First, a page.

When I first heard of Science Gallery Dublin my curiosity was piqued. An opportune moment to explore it came last December 2015 with an invitation from the British Council to participate in Ireland’s first science communication conference, SciCom. Here I spoke as the sole design representative, alerting an unwitting scientific crowd to the fact that science needs design (as distinct from art) and that the startling lack of interaction between these two fields urgently needs addressing. I presented ‘real life’ examples from my company Design Science, demonstrating the potential of such collaborations in achieving the big goal we were all there to discuss – to improve public engagement with science.
Science Gallery Dublin shares this goal, as does its sibling – Science Gallery London – which officially opens in 2018 on King’s College’s London Bridge campus, bang opposite the capital’s towering Shard in the heart of a £6.5bn redevelopment area. Following two years of pop-up shows, Science Gallery London (SGL) will mark part two of a wider project – Science Gallery International – which plans eight similar galleries across the world by 2020.
So how will SGL differ from other existing science museums? Will the interaction with science and technology that it has in mind help people better understand science? The pop-ups give some indication of the kind of visitor experience you can expect, as will a visit to its Dublin predecessor, which launched in 2008. Unlike traditional science museums there won’t be a permanent collection. Instead there’ll be a continually changing programme of themed seasons incorporating exhibitions, events, performances, live experiments, open discussions and festivals. Freelance producers will coordinate each season with input from curatorial advisors with science and arts backgrounds, alongside engagement from young people and subject experts. One laudable initiative is an ‘open call’ process that will encourage anyone with an interesting idea to submit proposals which may be used to complement the directly commissioned work.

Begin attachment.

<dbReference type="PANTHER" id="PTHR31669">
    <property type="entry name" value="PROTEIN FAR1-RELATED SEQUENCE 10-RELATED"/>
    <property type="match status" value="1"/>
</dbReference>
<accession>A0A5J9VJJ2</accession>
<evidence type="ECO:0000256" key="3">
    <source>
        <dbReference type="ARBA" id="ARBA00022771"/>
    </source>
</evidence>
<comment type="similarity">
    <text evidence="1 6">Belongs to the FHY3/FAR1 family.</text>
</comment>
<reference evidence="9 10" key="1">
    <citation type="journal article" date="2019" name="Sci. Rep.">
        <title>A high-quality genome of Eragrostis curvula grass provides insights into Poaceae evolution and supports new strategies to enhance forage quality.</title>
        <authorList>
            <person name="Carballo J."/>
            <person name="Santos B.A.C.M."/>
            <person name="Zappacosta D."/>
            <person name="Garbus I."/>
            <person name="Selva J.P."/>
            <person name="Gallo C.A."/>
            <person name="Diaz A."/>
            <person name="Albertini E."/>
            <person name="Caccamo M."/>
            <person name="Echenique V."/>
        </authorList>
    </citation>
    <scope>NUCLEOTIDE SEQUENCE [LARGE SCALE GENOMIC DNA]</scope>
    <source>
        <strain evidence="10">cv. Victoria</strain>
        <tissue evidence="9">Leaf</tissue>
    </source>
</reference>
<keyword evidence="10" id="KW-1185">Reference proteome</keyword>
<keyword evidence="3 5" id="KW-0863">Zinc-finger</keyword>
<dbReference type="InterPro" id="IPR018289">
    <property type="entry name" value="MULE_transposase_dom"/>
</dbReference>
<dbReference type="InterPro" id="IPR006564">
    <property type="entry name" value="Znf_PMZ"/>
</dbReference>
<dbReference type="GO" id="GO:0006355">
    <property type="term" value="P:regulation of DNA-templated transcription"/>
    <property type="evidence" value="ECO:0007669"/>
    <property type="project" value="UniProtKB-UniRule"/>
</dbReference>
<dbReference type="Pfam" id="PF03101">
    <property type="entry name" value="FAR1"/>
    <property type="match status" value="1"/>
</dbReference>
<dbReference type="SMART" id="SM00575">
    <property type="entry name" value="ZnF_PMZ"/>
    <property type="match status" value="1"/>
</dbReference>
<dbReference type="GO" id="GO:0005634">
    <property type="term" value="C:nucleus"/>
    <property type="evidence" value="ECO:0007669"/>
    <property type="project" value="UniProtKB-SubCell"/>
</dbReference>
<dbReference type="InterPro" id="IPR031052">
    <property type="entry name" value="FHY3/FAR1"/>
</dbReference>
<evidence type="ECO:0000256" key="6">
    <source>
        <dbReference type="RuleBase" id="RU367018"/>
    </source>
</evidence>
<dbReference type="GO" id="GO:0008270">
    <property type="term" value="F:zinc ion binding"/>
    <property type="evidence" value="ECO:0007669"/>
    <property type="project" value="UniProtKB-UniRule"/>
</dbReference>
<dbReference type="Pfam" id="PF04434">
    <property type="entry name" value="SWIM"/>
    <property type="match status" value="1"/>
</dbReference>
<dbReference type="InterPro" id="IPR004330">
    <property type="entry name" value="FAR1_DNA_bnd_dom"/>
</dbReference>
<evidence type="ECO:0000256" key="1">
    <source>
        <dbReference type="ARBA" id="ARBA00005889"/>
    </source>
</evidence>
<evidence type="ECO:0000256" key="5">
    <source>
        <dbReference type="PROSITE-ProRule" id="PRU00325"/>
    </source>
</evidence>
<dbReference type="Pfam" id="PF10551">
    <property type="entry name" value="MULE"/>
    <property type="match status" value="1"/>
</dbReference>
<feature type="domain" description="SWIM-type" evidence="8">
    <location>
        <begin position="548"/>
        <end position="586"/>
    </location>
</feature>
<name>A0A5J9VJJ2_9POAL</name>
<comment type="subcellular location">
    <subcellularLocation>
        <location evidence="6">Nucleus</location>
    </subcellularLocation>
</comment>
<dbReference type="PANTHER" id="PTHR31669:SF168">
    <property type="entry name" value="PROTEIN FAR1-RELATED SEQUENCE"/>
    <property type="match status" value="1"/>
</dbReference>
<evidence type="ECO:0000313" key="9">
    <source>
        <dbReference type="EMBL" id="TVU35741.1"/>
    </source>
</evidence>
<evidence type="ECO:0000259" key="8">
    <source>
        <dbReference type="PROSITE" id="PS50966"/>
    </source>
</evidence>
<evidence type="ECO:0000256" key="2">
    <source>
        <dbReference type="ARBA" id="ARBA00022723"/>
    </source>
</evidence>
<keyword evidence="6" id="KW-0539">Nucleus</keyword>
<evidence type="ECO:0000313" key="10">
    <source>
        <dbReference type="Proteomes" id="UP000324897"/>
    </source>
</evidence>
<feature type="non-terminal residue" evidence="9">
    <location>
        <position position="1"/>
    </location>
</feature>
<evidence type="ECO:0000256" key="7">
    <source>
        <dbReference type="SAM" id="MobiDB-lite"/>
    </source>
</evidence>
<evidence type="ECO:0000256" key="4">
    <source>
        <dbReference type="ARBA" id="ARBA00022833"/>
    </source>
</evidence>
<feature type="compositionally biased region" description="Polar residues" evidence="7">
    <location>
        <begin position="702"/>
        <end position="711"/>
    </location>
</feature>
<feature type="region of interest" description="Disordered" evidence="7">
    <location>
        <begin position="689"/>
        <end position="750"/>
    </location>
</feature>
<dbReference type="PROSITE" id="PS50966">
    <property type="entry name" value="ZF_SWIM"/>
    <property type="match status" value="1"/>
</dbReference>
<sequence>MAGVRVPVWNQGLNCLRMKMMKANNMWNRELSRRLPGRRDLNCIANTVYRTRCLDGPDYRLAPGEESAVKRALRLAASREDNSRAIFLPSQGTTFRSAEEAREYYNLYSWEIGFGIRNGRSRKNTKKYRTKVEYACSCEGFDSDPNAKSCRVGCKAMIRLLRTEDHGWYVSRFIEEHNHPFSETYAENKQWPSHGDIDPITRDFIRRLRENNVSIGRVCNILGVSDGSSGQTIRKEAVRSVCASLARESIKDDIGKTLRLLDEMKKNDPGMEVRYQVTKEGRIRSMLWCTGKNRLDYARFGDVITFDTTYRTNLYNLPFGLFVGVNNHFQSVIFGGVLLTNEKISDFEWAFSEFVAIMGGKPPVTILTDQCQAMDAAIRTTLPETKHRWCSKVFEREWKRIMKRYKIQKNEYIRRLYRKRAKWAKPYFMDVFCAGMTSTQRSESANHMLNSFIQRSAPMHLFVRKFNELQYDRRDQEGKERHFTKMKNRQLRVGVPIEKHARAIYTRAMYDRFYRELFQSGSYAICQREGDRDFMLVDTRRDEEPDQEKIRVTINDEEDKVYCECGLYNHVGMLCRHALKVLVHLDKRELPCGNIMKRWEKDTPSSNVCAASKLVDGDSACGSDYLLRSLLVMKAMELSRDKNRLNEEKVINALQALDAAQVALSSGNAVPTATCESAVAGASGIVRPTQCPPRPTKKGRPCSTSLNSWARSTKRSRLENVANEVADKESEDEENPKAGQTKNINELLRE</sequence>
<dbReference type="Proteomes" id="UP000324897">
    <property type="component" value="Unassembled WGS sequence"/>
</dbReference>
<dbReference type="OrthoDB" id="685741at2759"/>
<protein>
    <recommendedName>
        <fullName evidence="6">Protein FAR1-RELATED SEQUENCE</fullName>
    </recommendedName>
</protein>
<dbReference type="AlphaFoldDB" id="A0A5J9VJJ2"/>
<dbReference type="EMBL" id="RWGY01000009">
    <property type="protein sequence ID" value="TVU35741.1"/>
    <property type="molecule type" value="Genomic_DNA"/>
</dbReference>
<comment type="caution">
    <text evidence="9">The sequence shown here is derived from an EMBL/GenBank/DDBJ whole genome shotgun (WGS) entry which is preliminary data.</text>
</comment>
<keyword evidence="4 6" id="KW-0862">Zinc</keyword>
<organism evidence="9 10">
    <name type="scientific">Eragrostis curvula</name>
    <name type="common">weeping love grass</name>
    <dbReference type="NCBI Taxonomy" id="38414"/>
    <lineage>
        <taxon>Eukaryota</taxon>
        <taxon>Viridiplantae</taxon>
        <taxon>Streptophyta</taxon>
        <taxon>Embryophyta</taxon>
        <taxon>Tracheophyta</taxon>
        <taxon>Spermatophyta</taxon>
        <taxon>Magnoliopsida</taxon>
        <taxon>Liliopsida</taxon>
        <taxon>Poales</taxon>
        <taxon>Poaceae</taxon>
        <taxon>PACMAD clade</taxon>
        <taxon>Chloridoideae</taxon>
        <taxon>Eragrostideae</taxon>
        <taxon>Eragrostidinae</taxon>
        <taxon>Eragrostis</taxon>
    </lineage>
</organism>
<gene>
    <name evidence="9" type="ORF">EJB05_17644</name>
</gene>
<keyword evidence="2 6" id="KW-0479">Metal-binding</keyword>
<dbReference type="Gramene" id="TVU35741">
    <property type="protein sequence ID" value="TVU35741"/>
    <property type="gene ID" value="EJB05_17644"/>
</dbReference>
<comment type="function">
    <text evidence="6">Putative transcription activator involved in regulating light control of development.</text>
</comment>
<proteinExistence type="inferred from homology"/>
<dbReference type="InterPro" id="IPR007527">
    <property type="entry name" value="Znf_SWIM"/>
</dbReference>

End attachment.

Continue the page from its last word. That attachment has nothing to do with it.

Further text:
The appointment of Daniel Glaser, previously head of special projects at the Wellcome Trust to director of SGL is encouraging. One hopes that the work he pioneered at the Wellcome carries across to SGL. A vital difference between the two institutions is the age of the target audiences: SGL aims to attract young people aged between 15 and 25. By Wellcome Trust standards that’s young – the average age of visitors there is around 35. In contrast, the prime target age of most existing science museums is around 10. But perhaps today’s adult and young adult population deserve more attention from places aimed at communicating science directly, and not only through art.
Education systems across the world are insanely segregated. Society’s gap between the arts and sciences is wider now than when in 1959 C.P. Snow wrote The Two Cultures. A student choosing to follow an arts- or design-led career can potentially wave goodbye to science from around the age of 14, which explains why my own, otherwise accomplished university design students will refer to a chemical as something unnatural, or look at me with disbelief when I tell them there are far more bacterial cells than human ones in a human body. Unless we provide adult designers with an ongoing means to engage with science, how will they be able to productively employ their skills within this field?